Tag: Capital

Day 995: Little Rivalry On The Prairie

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Newcomers to the city of Edmonton inevitably have questions regarding our perpetual rivals to the south, or what has come to be known as the Battle of Alberta. They don’t ask me – I purposely sport a fanny-pack and 20 pounds of camera gear when I wander about the city so that tourists don’t talk to me – but they’ll ask somebody. The answer they’ll probably get is “hockey”, which is blatantly misleading and 100% wrong.

Edmonton and Calgary have held a semi-snarly relationship for much longer than the history of professional hockey in either city. Far from a rivalry of mere convenience (we are the only two major cities in the province), the Battle of Alberta extends to fundamental belief systems, to political preferential treatment, to bigotry, inclusion, and of course… money.

Which is truly the greater city? As a lifelong resident of Edmonton, my honest answer is that I don’t care. Both cities are gorgeous: they have the Stampede, we have the continent’s most impressive Fringe Theatre Festival. They have proximity to the magnificent mountains, we have an exquisite river valley. They are the economic home-base of the province, we have a gigantic mall.

But enough of the niceness. Let’s see how this got ugly.

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The Battle of Alberta extends for centuries before there was even an Alberta over which to battle. The Blackfoot Confederacy was the political union among the Blackfoot tribes who moseyed about southern Alberta and Montana, killing buffalo and living a northern version of the indigenous lifestyle of the American Indian. Up in the boreal forest that covered the northern half of the as-yet-undesignated province, the Cree and their allies (known as the Iron Confederacy, making the history of this region sound like a bad-ass Native version of Game of Thrones) lived a subarctic lifestyle, which involved trapping and fur-trading. Read more…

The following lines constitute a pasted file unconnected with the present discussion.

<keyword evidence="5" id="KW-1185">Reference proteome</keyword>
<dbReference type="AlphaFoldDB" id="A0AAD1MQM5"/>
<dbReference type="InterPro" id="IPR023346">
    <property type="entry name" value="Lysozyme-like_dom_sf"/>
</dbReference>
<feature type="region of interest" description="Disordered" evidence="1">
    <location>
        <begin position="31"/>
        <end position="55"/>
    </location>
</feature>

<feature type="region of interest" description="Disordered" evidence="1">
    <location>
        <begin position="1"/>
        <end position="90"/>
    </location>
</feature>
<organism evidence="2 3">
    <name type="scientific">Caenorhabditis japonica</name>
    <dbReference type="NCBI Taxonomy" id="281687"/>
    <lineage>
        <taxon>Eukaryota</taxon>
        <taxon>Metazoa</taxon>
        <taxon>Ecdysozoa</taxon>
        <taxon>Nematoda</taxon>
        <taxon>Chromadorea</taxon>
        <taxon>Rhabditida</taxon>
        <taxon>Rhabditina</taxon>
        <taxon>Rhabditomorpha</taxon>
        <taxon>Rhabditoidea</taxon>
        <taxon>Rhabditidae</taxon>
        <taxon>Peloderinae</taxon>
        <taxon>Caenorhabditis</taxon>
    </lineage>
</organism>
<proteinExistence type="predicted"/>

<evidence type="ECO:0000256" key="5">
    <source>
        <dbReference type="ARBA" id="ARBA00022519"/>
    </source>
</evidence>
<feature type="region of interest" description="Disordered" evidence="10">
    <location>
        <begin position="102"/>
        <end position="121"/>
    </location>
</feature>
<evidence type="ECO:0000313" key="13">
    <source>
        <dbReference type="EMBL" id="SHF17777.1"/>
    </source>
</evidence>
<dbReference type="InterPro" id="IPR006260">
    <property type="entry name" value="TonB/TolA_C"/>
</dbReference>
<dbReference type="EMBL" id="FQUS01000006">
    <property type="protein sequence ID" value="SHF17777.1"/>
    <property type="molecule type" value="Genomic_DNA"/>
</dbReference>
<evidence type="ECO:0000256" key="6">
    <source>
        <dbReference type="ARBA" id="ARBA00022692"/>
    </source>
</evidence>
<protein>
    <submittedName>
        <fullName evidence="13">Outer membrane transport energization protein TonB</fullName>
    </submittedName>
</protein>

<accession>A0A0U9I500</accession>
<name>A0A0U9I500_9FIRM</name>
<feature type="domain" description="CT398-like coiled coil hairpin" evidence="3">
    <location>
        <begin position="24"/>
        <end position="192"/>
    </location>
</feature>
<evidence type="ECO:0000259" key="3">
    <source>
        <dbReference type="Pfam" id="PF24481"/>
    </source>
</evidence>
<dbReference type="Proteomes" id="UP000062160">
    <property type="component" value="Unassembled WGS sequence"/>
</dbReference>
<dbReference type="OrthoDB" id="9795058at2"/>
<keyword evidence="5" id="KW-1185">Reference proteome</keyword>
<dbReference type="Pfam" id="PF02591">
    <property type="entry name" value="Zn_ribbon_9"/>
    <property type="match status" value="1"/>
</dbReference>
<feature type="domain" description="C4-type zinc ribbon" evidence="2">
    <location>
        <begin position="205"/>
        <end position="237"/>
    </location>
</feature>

Day 958: Day One Of Peace & Music

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“I have come to lose the smog

And I feel to be a cog in something turning.”

I have been trying to reconcile my relationship with the Woodstock festival for more than 20 years. “These are your grandparents,” I told my daughter as the movie played in our living room this week. But Woodstock reached further than its generation, even beyond the magnificence of its music. It was the temporary realization of pure Utopia – or at least that’s how its legend trickled down to me, some schmuck born 2400 miles away, five years after the last gnarly raindrop had voiced its opinion that the festival ground should be mud.

Perhaps the images of a groovy, grubby, smoky paradise are merely the false concoctions of media (in this case, the documentary film Woodstock) and reputation, but this is the image that tickles my imagination and tilts my longing toward that sensation of community, of parity, and of that shared experience of being billion-year-old carbon in the same cosmic stew with a few hundred thousand friends.